Unlike students who were accepted into the Trojan Transfer Plan, Dixit will not need to fulfill the same basic requirements needed to begin at USC next year, according to Dixit.

“I don’t have to fulfill transfer requirements unlike the people in the Trojan Transfer Plan because I already got admitted. They obviously still want me to keep a good GPA, it will just be a little more lenient because I had better grades in high school,” Dixit said.

According to both the Richmond and the American University in Paris’ Trojan Transfer Plan websites, students who hope to transfer to USC their sophomore year must continue to meet basic grade requirements, which include earning “a cumulative grade point average of at least 3.30 in USC-transferable courses, with no individual grade below C (2.0).”

Both schools also add that “the Trojan Transfer Plan typically requires a 3.6 GPA or higher [but] USC grants a modest dispensation on the GPA expectation given the experiential benefits of living and studying abroad.”

According to Meg Heimbrodt, Redwood’s College & Career Specialist, schools like USC and Northeastern offer spring semester and sophomore year admissions as a way for them to control their class sizes.

“The schools who are very selective and very competitive are doing a clever thing to manage their enrollment,” Heimbrodt said. “They may have a really qualified person who they want to come to their school but they don’t have room in their freshman class because they already have all of the people they think they can handle.”

Colleges know that some students will transfer out between their freshman and sophomore years, Heimbrodt said, and the students who spend their first year or semester off campus will take the place of a student who left.

“The schools know that there is going to be some attrition by sophomore year. Some people are going to transfer, some people are going to drop out because they didn’t get good grades or some people might do study abroad sophomore year, so [the schools] are managing this really fine window that’s not open for a lot of people,” Heimbrodt said.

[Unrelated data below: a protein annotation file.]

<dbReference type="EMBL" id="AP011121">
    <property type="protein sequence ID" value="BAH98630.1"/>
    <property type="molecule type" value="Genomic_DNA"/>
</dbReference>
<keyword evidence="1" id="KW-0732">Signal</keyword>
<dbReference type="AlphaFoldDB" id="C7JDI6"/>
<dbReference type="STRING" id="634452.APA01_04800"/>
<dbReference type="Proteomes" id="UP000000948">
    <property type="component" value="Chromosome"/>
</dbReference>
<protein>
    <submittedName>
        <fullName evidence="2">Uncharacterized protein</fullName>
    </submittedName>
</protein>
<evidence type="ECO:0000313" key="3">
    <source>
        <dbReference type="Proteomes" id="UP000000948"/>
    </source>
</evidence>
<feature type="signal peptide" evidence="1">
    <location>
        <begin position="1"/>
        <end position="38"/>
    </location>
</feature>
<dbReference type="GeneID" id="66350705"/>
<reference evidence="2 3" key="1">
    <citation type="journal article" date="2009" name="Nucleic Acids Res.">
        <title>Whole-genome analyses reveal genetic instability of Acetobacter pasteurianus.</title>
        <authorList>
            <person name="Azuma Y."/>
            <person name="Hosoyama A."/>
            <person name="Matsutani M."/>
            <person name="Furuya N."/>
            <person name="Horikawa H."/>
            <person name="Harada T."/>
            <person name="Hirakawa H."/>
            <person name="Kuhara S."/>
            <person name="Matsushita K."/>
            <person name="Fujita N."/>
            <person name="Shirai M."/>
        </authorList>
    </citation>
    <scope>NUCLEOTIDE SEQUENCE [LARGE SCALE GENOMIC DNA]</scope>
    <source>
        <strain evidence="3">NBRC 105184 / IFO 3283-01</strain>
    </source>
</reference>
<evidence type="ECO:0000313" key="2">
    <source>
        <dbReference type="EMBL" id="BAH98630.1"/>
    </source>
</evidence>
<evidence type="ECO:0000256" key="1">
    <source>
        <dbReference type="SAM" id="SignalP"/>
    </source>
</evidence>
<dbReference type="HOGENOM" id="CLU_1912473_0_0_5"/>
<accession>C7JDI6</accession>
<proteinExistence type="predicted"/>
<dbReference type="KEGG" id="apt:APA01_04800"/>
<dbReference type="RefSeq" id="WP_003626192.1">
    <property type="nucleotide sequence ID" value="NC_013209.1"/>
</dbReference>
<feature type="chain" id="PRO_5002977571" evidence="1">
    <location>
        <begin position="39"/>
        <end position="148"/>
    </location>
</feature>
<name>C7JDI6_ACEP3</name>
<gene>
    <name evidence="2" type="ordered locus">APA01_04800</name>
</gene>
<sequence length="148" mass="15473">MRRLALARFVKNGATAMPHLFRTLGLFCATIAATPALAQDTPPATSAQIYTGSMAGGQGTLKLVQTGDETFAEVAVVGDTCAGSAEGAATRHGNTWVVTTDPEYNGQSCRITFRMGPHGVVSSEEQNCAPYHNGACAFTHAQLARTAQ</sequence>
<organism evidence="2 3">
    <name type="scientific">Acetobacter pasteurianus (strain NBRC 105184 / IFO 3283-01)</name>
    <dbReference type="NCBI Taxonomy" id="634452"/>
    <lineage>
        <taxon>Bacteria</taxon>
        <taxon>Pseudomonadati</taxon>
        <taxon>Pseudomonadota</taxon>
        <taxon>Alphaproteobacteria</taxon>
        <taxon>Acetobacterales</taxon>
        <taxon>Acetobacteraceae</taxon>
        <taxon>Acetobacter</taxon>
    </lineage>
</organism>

According to Heimbrodt, students admitted to USC as spring admits have the option to take classes at a community college before beginning at USC, but many students prefer to go abroad due to the negative stigma associated with attending a community college.

“A lot of people, especially if they are getting into USC, are not going to look at community college as an option. There is a prestige factor involved and unfortunately there still is a taboo about community college so they’d prefer to do the year abroad if money is not an issue,” Heimbrodt said.

However, Heimbrodt said that she is not entirely impressed with the various transfer plans and believes that it creates a disadvantage for students who want to transfer into a school through the traditional pathway.

“It’s interesting that these programs are not widely public knowledge. The schools really try to keep these programs under wraps because it’s a little bit of a weird thing,” Heimbrodt said. “It’s a disadvantage to someone who is going to community college and wants to transfer because [the students in the transfer programs] already have an edge, they’re basically in.”

According to Heimbrodt, other colleges are not pleased that their counterparts offer sophomore year transfer plans because it disrupts their enrollment as well.

“Other U.S. institutions and colleges don’t really like it because they’re thinking, ‘Oh, I’m going to get somebody here for a year and then they are going to transfer back to the school that they were originally planning on going to.’ It’s a domino effect,” Heimbrodt said.